Kid in Ad: "One Day My Husband Will Kill Me" - NBC 5 Dallas-Fort Worth

Kid in Ad: "One Day My Husband Will Kill Me"

Children featured in domestic violence ads

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    Kid in Ad: "One Day My Husband Will Kill Me"
    A domestic violence shelter's new awareness campaign features ads on city buses that show young children alongside disturbing captions such as, "One day my husband will kill me."

    A domestic violence shelter's new awareness campaign features ads on city buses that show young children alongside disturbing captions such as, "One day my husband will kill me."
     
    The ads, which appear on and inside several Dallas buses, are designed to shock people, said Paige Flink, The Family Place's executive director.

    "Children are greatly affected by family violence, even though people think it's a man and a woman fighting," Flink said in Thursday's editions of The Dallas Morning News. "Victims get blamed a lot. If you put an adult battered woman (on an ad), some people would blame her. But children are still seen as innocent."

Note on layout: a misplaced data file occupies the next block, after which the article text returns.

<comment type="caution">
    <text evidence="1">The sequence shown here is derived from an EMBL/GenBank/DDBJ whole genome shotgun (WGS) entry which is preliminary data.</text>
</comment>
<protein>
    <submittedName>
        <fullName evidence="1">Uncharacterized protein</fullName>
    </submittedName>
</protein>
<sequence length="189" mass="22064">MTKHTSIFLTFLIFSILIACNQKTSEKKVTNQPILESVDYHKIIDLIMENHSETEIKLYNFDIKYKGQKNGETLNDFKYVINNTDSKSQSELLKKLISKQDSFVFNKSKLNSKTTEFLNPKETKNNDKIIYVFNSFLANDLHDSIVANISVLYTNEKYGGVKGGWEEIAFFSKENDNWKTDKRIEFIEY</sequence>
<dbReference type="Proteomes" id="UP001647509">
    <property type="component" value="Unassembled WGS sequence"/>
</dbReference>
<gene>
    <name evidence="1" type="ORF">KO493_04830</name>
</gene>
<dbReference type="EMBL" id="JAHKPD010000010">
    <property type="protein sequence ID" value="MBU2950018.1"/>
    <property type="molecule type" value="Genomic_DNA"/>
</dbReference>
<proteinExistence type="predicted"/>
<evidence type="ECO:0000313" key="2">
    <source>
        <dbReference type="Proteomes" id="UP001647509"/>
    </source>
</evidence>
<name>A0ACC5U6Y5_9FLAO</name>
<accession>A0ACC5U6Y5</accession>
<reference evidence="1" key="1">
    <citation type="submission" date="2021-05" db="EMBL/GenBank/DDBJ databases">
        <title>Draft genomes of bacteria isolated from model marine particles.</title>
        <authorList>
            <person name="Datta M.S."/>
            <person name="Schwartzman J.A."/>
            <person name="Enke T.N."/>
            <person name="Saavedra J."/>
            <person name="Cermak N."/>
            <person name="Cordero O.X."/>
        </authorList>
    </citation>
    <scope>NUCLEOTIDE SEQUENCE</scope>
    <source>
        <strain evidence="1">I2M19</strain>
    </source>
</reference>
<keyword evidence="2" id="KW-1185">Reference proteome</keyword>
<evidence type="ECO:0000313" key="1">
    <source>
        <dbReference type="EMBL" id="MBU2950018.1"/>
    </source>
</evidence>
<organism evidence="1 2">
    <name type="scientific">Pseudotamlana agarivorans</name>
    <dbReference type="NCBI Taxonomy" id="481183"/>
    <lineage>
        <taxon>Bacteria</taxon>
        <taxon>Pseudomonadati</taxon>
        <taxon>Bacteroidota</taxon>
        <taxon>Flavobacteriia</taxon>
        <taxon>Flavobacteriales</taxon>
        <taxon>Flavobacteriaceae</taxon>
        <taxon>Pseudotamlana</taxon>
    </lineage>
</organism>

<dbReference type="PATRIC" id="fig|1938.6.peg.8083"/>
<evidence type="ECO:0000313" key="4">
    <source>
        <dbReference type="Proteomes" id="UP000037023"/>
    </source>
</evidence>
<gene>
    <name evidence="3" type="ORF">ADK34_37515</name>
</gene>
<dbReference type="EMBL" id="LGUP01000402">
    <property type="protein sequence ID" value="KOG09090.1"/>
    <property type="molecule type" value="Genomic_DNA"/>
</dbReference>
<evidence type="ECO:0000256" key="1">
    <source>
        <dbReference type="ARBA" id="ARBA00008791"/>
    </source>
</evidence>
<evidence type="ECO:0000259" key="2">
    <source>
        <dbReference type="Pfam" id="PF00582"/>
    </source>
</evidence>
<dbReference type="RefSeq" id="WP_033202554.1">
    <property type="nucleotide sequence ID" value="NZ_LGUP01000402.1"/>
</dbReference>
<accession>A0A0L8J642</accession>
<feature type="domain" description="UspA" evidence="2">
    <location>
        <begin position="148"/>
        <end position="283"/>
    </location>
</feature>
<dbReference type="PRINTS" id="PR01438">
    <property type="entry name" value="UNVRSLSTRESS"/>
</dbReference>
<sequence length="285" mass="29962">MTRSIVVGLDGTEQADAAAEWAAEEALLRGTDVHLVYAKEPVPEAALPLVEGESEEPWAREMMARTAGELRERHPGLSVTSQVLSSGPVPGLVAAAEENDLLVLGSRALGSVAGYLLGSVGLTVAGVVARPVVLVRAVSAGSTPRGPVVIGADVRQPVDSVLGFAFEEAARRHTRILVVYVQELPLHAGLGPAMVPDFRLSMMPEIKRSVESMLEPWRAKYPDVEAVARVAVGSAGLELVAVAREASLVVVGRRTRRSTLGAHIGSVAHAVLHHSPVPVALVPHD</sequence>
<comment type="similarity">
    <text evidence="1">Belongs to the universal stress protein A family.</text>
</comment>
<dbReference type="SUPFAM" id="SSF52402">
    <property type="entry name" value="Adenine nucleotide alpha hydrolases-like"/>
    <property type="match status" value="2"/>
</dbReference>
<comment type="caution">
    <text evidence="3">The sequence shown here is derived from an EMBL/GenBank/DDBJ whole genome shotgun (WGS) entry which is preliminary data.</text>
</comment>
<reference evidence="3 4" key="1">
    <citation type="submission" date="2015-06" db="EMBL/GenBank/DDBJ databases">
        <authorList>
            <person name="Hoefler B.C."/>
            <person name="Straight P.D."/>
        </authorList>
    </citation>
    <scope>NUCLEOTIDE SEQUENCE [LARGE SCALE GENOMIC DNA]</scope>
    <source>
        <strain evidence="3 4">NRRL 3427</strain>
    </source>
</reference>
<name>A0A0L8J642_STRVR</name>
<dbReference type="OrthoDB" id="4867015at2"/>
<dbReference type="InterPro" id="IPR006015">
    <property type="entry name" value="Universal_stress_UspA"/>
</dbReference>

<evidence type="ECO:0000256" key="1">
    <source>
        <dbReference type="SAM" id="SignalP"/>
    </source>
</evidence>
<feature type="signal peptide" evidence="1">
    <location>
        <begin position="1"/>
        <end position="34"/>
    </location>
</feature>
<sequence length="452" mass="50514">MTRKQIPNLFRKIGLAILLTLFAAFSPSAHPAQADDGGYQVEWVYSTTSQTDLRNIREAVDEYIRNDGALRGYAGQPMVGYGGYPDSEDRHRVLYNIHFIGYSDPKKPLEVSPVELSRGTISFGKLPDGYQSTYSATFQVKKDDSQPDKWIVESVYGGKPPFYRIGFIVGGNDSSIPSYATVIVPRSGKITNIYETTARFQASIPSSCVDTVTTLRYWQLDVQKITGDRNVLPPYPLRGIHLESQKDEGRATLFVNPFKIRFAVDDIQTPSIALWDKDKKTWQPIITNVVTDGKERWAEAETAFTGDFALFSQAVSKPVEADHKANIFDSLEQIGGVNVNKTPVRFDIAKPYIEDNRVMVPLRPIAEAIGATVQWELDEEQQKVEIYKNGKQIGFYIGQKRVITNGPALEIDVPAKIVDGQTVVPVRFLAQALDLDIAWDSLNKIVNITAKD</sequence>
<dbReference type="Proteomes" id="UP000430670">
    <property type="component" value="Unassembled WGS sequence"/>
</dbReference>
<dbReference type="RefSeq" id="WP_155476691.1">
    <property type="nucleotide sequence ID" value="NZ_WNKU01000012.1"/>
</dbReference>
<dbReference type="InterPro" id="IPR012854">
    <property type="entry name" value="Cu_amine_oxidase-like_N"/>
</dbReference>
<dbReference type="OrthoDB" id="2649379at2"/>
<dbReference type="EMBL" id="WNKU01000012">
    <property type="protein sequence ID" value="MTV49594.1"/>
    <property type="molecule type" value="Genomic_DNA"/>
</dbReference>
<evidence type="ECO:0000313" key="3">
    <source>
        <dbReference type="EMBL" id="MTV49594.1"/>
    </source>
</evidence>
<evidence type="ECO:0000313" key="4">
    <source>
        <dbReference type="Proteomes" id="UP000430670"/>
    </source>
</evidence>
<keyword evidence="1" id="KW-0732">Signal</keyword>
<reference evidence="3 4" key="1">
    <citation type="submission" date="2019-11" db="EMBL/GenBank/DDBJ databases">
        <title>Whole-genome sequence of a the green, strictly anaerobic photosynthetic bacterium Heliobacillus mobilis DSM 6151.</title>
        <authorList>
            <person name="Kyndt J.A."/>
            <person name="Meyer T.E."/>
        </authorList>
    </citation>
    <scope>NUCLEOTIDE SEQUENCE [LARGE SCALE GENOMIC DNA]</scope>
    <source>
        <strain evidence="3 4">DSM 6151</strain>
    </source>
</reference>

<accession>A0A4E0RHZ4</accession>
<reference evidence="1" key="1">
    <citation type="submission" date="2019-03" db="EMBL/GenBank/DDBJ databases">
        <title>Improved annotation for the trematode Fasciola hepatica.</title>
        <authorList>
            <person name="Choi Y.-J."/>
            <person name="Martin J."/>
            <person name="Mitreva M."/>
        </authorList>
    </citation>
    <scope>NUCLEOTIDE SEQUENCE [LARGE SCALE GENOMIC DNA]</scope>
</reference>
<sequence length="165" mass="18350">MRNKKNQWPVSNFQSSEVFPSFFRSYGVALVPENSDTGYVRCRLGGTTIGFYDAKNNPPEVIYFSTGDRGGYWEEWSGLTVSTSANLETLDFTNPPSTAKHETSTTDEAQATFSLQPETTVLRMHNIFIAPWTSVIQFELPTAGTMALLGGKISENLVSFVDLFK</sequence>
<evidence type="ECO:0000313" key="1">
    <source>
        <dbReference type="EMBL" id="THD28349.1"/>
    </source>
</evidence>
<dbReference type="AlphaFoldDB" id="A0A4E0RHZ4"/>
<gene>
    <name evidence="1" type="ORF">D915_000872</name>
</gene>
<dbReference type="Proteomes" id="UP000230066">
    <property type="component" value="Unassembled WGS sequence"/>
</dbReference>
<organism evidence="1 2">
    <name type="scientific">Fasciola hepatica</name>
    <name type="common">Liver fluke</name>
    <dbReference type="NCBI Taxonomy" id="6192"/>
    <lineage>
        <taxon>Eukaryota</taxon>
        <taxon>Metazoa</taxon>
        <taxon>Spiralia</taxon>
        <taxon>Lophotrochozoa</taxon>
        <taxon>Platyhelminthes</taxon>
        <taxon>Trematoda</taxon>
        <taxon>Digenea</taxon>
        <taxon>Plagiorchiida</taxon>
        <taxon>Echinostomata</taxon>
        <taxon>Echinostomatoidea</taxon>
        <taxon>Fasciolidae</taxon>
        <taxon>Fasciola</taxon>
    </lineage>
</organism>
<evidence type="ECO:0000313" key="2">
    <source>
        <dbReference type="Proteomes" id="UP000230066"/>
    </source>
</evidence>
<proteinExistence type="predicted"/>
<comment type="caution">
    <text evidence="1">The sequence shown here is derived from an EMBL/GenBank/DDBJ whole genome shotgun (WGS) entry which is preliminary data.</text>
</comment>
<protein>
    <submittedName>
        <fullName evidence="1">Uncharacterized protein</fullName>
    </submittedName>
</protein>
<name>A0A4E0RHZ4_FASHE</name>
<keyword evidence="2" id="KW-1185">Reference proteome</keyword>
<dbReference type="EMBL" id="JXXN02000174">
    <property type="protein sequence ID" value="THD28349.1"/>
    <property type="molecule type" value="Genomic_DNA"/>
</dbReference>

One ad features a smiling young girl who's wearing a tiara next to the "One day my husband will kill me" captions. Another features a boy: "When I grow up, I will beat my wife."

    The nonprofit group's ads have prompted a few complaints and two billboard companies refused to accept it, Flink said.

    The Family Place, which runs a hot line and provides shelter and counseling to domestic violence victims, was trying a different approach to stop the cycle of abuse. She said most of the women who get help at The Family Place grew up in homes with domestic violence.

    There were more than 14,951 family violence offenses and 28 family violence murders reported in Dallas in 2007, according to the Dallas Police Department.

    Dan Howard, a Southern Methodist University professor and chairman of SMU's Cox School of Business' marketing department, said the ads are effective even though they might offend some.

    "There are some women who will do more to protect their children than they will to protect themselves," he said.

    The ads, which started running Oct. 1, will appear through November.